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Need to replace my Ampeg SVT 3 pro with a Micro.

Discussion in 'Amps and Cabs [BG]' started by otherclef, Jan 27, 2012.


  1. otherclef

    otherclef

    Aug 10, 2011
    Charleston
    So my main rig is a Demeter 201 pre ( 93' I think, recapped ) with QSC rmx 2450. Sounds great with my 1x5 or 2x12. Punchy!! I can get diff tones if I turn up the pre and lower the amp or turn down the pre and up the amp..

    As back up or small gig option I have a 07' svt pro 3 in the rack with the 201. And i just cant get it to sound anywhere near the punchy rig. I have swapped the tubes, tried running the 201 into the "power in" section and its all "flabby".

    I'm thinking the Ampeg power section is not tight... Maybe by design?? Dont have a lot of hours with the "pro" rack line.
    I mean its giggable but I always miss the tone I get with main rig.

    So... I figure I'll shed some weight and replace the Pro 3 with some Micro.

    Can you guys give suggestions as to what micro has a nice clean punchy sound??
     
  2. username1

    username1

    Dec 28, 2005
    alberta canada
    gk mb500 or mbfusion
     
  3. redcloud

    redcloud

    Oct 6, 2011
    Did you consider an EUphonic Audio iAMP Micro 550?
     
  4. f.c.geil

    f.c.geil

    May 12, 2011
    Genz Benz Streamliner 900 or Shuttle 9.2. The Streamliner is warm, full, wooly, thumpy, lots of bottom end with raspy mids and clear highs. It can be full of tube warmth, but also does clean very well. The Shuttle is balanced, punchy, even tempered, and also clean or fuzzy.
    If you like the Ampeg sound overall, then you might want to try the PF-500. At 11 pounds, it isn't exactly "micro," but it is still quite small. It has that Ampeg mid range grind, but if you set it right, it will really thump.
     
  5. Altitude

    Altitude An ounce of perception, a pound of obscure. Supporting Member

    Mar 9, 2005
    Denver, nee Austin
    My quick opinions, and you might want to PM KJung, Vic, or TomBowlus, who are the collective authority on micros around here.

    If you are replacing an SVT, I'll assume you place some value on dirty tone or at least a tube preamp. That narrows the field.

    The Genz-Benz Shuttle 9 has a tube preamp that can give the tone a little warmth, but it's not designed for dirty tones. It's a punchy amp with a certain midrange focus that works pretty well in a crowded mix. I used one in this Skjold Design Bass review:

    Will Greer Skjold Lions Pride Walkthrough.wmv - YouTube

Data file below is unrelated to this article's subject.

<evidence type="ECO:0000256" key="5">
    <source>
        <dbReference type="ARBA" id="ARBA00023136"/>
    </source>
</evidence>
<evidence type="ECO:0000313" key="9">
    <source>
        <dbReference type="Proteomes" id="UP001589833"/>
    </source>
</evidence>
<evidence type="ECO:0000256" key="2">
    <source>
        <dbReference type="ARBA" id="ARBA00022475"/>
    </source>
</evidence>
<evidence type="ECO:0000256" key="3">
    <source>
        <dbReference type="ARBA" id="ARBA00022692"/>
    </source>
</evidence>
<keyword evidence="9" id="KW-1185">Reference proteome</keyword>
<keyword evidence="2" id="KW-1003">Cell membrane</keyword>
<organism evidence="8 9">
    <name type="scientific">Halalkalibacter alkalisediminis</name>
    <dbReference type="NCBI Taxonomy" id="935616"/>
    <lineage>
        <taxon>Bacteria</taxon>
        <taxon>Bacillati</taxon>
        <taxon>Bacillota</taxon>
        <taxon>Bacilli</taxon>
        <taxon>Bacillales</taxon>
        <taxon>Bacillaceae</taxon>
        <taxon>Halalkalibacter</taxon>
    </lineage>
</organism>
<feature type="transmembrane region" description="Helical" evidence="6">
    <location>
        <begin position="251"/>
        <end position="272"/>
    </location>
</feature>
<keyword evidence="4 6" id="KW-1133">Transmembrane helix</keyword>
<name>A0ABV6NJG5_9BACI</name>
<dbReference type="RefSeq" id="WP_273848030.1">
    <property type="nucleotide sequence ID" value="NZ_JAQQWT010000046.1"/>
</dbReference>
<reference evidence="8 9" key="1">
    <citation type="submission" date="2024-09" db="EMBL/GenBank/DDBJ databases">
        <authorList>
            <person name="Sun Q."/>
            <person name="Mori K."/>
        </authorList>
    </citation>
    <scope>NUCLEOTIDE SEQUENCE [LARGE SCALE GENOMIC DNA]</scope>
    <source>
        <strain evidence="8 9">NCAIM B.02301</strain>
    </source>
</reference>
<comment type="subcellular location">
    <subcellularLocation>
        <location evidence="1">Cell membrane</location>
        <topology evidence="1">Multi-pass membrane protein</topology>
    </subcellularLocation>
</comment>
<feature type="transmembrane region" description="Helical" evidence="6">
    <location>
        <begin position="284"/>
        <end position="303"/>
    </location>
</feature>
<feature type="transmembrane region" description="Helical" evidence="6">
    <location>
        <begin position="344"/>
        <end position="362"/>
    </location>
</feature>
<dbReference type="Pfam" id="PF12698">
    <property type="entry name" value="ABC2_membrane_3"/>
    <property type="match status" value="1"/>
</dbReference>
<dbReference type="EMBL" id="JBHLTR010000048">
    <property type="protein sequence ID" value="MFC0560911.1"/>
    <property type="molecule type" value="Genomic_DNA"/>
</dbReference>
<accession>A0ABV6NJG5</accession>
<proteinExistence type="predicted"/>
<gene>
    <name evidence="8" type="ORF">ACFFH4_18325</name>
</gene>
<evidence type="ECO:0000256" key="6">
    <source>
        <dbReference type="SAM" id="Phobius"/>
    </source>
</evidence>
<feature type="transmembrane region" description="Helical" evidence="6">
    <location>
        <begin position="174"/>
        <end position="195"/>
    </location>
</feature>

The Genz-Benz Streamliner has a more aggressive six-stage tube preamp and a tube-driven EQ. It offers similar power amp options as the Shuttle series but carries the tone into much woolier, dirtier territory when pushed.

    The GK MB Fusion has an all-tube preamp with three 12AX7s, somehow fit into a really small form factor - it's one of the smallest micros out there. It's capable of both punchy clean and dirty tones, and it has two switchable channels, so you can have both dirty and clean tones on tap. One of these is the newest member of my stable, and I'm still pretty enamored with how great it sounds and how small it is.

    There are a lot of other great micros that don't have tube stages or preamps - the Markbass F1/F500, the GK MB500, and the Markbass LittleMark III among them. They all have something good to offer as long as you don't require the tube characteristic in your tone, although I think the LittleMark III sounds a little more tubey than the others. I was using one in this clip, tone run direct to the board via the DI. Hear it clearly beginning at 3:10:

    Fina Dupa: Red Baron

    Also consider the TC Electronics micros. I've never played any of them, so I don't have opinions, but I'm sure others will.

    Enjoy.
     
  6. shwashwa

    shwashwa

    Aug 30, 2003
    NJ
    when you turn the tube drive all the way clockwise (high plate voltage) doesnt that tighten up the sound and make it rather punchy? that was my experience with the amp, but i only played one once. i did think it had plenty of clean punch on tap though.
     
  7. f.c.geil

    f.c.geil

    May 12, 2011
    Yes, it does. Turning it to the left reduces the plate voltage, which will act as a compressor and also make the sound woolier.
     

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